Spot gold lost as much as 1.7 percent to $1,385.77 an ounce, and recovered slightly to $1,389.17 by 0401 GMT.
Spot silver XAG= fell more than three percent to $26.62 an ounce, and was trading at $26.86.
"Everyone is watching the G20, and gold is chasing the dollar," said Ronald Leung, a physical dealer at Lee Cheong Gold Dealers in Hong Kong, "We can see some consolidation from
here, in a range of $40 dollars below $1,420."
Metals, grains and oil sold off broadly on Friday on worries about a possible new round of Chinese monetary tightening, a weaker euro and the temptation to cash in on
Chinese consumer price inflation rose a faster than expected 4.4 percent in October, a 25-month high.
"The rumor that China will raise interest rates has been circulating this week," said Sun Lei, a metals analyst at Galaxy Futures in Beijing.
Also weighing on gold was strength in the dollar spurred by concern that euro zone nation Ireland may need to tap a special fund in the face of mounting borrowing costs.
The dollar rose to a five-week high against a basket of currencies .DXY, as the euro hit six-week lows on the dollar on Friday.
"If the inverse correlation between the dollar and gold strengthens, we can see the dollar weigh on gold again," said Ong Yi Ling, an analyst at Phillip Futures.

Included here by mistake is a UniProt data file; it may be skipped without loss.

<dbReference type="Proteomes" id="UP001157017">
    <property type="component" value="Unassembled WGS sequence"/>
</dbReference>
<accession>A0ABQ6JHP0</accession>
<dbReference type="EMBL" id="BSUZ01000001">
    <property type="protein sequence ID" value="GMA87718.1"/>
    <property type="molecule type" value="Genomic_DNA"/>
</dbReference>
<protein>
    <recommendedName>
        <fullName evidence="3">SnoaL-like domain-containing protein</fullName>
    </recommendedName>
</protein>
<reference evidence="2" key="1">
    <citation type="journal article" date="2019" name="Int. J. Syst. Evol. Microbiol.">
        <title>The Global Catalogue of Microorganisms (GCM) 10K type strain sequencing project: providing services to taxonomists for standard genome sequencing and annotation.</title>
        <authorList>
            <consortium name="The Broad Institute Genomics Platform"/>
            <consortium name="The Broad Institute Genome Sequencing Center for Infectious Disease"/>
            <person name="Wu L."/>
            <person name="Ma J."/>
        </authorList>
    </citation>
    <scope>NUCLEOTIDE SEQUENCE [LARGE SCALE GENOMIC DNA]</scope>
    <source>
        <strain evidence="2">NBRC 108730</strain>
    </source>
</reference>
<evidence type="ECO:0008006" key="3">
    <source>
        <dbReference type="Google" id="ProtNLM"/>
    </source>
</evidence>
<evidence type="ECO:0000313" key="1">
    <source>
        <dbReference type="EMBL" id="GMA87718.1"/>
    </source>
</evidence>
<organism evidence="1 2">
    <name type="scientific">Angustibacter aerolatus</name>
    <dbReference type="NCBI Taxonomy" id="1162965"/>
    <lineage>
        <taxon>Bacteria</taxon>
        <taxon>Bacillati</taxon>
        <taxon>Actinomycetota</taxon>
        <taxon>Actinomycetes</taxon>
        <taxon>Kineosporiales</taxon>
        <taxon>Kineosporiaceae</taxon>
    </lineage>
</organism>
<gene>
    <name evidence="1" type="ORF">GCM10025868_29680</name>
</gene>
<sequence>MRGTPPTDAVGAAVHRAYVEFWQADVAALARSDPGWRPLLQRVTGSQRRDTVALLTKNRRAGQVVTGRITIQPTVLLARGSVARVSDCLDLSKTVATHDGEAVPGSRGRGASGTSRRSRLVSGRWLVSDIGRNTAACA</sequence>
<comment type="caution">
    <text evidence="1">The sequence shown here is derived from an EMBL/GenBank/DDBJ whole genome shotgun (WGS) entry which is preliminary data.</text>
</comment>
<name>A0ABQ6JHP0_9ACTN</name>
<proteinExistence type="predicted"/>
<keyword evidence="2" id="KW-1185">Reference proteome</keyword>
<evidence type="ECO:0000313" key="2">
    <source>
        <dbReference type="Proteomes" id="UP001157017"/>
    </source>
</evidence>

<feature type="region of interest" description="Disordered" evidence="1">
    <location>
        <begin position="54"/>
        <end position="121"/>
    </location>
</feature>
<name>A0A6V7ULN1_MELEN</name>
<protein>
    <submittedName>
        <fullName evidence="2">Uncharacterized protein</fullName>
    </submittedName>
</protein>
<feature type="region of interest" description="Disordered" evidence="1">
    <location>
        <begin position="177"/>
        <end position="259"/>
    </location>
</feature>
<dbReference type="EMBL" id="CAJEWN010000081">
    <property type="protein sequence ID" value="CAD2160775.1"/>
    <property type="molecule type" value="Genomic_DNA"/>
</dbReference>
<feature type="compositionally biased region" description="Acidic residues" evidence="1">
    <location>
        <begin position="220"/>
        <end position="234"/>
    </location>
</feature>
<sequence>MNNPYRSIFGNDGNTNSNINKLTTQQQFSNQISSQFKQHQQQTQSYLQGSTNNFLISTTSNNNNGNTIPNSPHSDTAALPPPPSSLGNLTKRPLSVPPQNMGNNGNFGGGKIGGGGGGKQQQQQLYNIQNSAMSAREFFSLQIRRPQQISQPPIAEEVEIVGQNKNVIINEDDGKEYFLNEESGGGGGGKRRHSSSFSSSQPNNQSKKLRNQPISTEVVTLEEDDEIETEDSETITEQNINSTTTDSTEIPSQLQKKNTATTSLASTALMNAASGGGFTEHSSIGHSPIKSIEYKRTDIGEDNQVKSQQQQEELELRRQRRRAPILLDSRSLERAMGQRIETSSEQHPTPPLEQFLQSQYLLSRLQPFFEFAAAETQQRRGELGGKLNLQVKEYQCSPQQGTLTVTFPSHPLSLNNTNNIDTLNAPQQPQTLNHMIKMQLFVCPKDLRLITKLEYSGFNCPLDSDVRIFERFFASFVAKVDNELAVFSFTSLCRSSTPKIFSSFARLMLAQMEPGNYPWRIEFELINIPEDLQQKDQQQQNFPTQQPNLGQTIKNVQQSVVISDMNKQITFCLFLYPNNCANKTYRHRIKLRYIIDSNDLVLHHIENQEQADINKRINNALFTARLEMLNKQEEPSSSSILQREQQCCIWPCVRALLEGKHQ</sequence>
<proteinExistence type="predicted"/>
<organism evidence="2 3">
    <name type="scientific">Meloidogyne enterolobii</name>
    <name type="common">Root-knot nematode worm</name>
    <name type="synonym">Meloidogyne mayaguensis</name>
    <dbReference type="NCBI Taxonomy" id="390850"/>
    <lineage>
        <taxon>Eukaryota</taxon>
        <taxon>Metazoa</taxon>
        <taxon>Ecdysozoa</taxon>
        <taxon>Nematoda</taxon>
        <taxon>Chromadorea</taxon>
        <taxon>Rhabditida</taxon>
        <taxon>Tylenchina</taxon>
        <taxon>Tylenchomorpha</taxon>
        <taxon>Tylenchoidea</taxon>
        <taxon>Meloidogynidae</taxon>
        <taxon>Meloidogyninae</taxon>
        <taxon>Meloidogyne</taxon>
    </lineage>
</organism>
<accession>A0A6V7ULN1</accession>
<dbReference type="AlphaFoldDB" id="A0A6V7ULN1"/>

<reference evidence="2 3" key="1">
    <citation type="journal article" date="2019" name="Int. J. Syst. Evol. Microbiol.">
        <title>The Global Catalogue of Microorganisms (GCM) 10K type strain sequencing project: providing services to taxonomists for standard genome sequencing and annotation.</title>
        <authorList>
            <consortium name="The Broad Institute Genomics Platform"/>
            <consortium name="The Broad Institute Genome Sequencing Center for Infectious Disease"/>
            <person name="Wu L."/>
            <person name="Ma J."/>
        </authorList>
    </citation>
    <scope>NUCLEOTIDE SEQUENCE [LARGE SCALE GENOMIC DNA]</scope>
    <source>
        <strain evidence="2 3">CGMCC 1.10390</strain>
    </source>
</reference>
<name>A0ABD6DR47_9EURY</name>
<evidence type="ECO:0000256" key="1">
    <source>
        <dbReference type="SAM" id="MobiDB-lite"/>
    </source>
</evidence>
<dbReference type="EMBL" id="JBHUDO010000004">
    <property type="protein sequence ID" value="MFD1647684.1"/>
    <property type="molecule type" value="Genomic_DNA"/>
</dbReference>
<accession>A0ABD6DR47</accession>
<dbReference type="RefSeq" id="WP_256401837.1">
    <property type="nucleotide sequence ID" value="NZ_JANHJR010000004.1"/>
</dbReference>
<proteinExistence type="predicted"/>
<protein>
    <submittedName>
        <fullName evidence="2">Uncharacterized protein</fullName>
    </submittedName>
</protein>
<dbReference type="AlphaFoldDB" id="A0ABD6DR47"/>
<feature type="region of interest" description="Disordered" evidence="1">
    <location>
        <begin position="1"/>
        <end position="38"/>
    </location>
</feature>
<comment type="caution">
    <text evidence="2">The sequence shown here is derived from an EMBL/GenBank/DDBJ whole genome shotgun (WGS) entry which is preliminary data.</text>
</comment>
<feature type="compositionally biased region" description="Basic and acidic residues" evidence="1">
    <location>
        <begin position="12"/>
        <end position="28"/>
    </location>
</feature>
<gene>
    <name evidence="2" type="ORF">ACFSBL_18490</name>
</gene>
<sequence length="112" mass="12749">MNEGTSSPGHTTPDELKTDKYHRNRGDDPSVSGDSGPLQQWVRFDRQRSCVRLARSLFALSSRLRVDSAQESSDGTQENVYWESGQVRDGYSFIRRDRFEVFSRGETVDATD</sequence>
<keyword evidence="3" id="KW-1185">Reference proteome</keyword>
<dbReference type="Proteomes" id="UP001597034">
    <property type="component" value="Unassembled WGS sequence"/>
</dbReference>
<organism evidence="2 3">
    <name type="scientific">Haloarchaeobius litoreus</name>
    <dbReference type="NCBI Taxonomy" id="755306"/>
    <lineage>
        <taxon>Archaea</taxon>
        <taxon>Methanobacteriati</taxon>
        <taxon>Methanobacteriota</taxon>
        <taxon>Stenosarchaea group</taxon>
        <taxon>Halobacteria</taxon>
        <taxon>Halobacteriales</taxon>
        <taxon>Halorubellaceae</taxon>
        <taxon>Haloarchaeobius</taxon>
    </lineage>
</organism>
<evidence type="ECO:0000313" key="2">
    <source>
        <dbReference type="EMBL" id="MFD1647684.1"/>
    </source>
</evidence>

Some investors were selling off to lock in profit ahead of the holiday season, after gold prices have risen nearly 18 percent in the past three months. But the fall is unlikely to be sharp.
"I think gold will find a base soon, as there is some physical buying at this level," said a Singapore-based trader, expecting the support level at $1,390.
The G20 will agree to setting vague "indicative guidelines" for measuring global imbalances and hammer out the details next year, G20 sources said on Friday, effectively calling a timeout
to let tempers cool after heated debate over currencies.
Platinum group metals also fell sharply, with platinum XPT= falling 2.5 percent to a one-week low of $1,707.75 and palladium down nearly 3 percent to $689.5.
Industrial metals also fell broadly, with Shanghai copper and zinc futures touching daily downside limits and London copper slip over two percent.